Journal of Emergencies, Trauma, and Shock

: 2021  |  Volume : 14  |  Issue : 1  |  Page : 51--52

Body packer syndrome

Akant Arora, Sandeep Jain, Ayush Srivastava, Manish Mehta, Kartik Pancholy 
 Department of Emergency Medicine, Max Superspeciality Hospital, New Delhi, India

Correspondence Address:
Dr. Akant Arora
Department of Emergency Medicine, Max Superspeciality Hospital, Saket, New Delhi


“Body packers” are persons who voluntarily or through coercion, swallow or insert drug-filled packets into body cavity, generally in an attempt to smuggle them across secure borders. The drugs most often involved in body packing are heroin and cocaine. Body packers can present in the emergency department as a result of ruptured drug packets, bowel obstruction, or for medicolegal purposes. Suspected cases are diagnosed with X-ray and computed tomography scan of the abdomen. Symptomatic patients require urgent removal of packets. We present a case of foreign national male in whom a drug packet got ruptured and 49 other packets were retrieved with help of laxatives and manual evacuation.

How to cite this article:
Arora A, Jain S, Srivastava A, Mehta M, Pancholy K. Body packer syndrome.J Emerg Trauma Shock 2021;14:51-52

How to cite this URL:
Arora A, Jain S, Srivastava A, Mehta M, Pancholy K. Body packer syndrome. J Emerg Trauma Shock [serial online] 2021 [cited 2022 Oct 3 ];14:51-52
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Full Text


Body packers are individuals who attempt to smuggle drugs across secure borders, most commonly heroin and cocaine, through internal concealment within body cavities.[1],[2] Suspicious cases are diagnosed with the help of radiological studies. Asymptomatic patients are managed expectantly, whereas symptomatic patients require emergent management. With increasing mobility across the globe, this phenomenon is becoming common in the emergency departments (EDs). We report one such case with intent to increase the awareness among emergency physicians about this problem.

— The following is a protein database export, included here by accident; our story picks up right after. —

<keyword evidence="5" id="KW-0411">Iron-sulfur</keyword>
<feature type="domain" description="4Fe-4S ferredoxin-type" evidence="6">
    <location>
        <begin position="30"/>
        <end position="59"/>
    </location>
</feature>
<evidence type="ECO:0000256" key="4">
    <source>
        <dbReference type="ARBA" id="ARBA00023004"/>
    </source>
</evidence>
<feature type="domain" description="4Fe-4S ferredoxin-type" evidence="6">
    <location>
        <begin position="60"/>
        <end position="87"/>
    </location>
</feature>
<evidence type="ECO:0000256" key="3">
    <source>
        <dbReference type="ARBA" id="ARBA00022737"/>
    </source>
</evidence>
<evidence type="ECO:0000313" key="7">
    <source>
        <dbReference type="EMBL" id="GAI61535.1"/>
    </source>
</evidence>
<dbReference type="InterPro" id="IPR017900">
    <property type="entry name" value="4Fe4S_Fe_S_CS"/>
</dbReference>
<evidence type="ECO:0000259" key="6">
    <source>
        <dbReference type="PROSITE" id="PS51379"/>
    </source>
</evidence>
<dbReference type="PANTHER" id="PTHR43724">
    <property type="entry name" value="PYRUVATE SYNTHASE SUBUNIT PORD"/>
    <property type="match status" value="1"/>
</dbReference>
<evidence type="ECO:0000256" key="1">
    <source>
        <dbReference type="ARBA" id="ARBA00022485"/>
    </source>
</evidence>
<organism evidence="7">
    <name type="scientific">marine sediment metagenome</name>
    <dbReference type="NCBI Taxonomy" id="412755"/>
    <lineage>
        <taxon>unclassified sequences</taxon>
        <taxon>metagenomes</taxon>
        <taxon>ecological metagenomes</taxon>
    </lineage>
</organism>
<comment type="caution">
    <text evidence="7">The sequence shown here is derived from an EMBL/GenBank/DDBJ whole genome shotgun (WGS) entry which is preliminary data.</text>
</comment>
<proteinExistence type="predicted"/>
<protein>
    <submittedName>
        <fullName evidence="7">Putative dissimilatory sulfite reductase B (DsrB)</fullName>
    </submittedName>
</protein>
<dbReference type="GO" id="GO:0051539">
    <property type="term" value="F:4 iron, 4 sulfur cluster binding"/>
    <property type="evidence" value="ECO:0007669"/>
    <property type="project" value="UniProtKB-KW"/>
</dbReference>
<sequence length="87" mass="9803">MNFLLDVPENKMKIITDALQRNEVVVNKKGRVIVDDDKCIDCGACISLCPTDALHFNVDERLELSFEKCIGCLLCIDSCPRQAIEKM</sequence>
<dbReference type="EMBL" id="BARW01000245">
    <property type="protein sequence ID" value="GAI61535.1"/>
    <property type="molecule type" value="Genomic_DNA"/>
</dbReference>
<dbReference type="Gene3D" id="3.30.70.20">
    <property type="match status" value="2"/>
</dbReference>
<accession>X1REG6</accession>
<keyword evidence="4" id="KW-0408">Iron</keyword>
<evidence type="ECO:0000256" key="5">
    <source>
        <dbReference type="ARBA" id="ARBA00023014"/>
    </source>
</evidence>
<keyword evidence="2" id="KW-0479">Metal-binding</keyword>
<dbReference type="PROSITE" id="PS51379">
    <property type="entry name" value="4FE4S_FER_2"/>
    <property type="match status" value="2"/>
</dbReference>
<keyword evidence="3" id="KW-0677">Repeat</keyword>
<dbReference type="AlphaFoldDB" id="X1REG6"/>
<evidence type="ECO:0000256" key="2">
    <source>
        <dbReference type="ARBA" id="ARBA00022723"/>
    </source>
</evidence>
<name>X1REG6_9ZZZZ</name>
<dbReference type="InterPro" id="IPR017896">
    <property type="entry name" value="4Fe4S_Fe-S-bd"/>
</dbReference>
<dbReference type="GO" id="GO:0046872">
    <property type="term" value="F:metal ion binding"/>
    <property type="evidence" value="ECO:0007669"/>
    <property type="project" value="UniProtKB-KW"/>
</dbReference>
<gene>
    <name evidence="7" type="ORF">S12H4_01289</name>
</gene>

Case Report

An unknown male, about 30-year of age was brought to the ED in an unconscious state by a foreign national lady. On primary survey, patient's airway was compromised, breathing was labored with oxygen saturation of 88% on room air and a respiratory rate of 8/min. His heart rate was 153/min, and blood pressure was 100/80 mmHg. Patient was stuporous with Glasgow Coma Scale (E1V1M1), pupils were pin point with sluggish reaction to light and random blood sugar was 160 mg/dl. Immediate endotracheal intubation was performed and mechanical ventilation started. Arterial blood gas revealed severe respiratory and lactic acidosis with PH 6.76, PCO2 140 mm Hg, lactate 19 mmol/L, and HCO3 13 mmol/L, which improved with time following the commencement of initial resuscitative measures.

Auscultation of the chest revealed bilateral coarse crepitation. Plantar reflex was mute bilaterally. He had no neck rigidity. The rest of the general and systemic examination was essentially normal. Based on the clinical presentation, relevant investigations were sent along with urine for toxicology screening. Noncontrast computed tomography (CT) head was normal. Urine toxicology was found to be positive for opiates (morphine). Hence, patient treatment was continued on the lines of acute opioid intoxication with naloxone 2 mg intravenous and patient shifted to the intensive care unit (ICU) for further care. He gradually improved neurologically and became conscious after 8 h of mechanical ventilation.